During exercise in the heat, sweat output often exceeds water intake, which results in a body water deficit or hypohydration. This water deficit occurs from both the intracellular and extracellular fluid compartments, and causes a hypertonic-hypovolemia of the blood. Aerobic exercise tasks are likely to be adversely affected by hypohydration; and the warmer the environment the greater the potential for performance decrements. Hypohydration causes greater heat storage and reduces one's ability to tolerate heat strain. The greater heat storage is mediated by reduced sweating rate (evaporative heat loss) and reduced skin blood flow (dry heat loss) for a given core temperature. Reductions of sweating rate and skin blood flow are most tightly coupled to blood hypertonicity and hypovolemia, respectively. In addition, hypovolemia and the displacement of blood to the skin make it difficult to maintain central venous pressure and thus an adequate cardiac output to simultaneously support metabolism and thermoregulation during exercise-heat stress.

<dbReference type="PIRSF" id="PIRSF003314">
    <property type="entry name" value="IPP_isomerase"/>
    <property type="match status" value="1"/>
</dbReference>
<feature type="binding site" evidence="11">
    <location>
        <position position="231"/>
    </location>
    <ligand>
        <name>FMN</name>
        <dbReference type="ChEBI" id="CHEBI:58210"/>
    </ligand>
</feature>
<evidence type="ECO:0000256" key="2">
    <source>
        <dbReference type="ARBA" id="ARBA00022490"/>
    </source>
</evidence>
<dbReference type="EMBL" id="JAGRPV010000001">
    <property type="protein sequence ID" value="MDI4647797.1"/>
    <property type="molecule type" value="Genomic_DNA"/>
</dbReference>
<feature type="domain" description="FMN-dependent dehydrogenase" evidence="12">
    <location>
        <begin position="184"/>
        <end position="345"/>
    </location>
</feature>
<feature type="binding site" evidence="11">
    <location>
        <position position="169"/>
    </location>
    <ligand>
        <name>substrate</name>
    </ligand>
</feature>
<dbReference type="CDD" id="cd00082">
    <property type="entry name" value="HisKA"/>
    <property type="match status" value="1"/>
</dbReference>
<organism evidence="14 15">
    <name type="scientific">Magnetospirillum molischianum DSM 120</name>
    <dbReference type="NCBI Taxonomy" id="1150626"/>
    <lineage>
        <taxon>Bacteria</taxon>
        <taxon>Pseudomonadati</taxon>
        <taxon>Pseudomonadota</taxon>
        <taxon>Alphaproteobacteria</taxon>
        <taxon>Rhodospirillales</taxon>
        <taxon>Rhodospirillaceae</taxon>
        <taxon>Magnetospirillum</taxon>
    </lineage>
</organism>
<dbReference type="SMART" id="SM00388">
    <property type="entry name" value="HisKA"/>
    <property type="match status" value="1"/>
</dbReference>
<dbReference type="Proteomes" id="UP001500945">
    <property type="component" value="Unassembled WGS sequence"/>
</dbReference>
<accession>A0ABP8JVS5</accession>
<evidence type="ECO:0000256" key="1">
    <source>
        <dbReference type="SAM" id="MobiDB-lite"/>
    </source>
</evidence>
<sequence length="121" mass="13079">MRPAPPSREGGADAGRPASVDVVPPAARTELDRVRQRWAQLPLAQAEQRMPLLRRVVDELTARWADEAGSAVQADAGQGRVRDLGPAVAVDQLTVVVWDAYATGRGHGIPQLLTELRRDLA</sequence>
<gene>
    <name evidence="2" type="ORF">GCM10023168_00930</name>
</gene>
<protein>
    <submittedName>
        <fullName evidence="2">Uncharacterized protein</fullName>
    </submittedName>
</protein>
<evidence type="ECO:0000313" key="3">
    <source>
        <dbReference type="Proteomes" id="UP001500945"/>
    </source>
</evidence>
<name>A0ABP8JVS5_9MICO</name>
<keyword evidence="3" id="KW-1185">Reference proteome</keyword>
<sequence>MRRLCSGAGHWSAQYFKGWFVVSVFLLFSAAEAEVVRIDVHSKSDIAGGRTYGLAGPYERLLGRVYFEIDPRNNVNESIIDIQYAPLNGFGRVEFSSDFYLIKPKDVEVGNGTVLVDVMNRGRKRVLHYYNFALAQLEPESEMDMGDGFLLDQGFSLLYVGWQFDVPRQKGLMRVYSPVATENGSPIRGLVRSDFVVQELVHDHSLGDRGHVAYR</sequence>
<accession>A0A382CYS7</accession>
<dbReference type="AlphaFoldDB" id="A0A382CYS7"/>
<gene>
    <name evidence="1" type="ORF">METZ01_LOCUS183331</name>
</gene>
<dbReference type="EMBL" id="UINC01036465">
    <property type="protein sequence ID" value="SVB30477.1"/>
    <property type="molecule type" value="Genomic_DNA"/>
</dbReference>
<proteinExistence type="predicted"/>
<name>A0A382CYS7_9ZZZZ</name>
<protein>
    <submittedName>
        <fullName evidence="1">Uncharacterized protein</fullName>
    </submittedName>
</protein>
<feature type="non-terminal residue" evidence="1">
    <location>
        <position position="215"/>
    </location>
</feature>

(C)1992The American College of Sports Medicine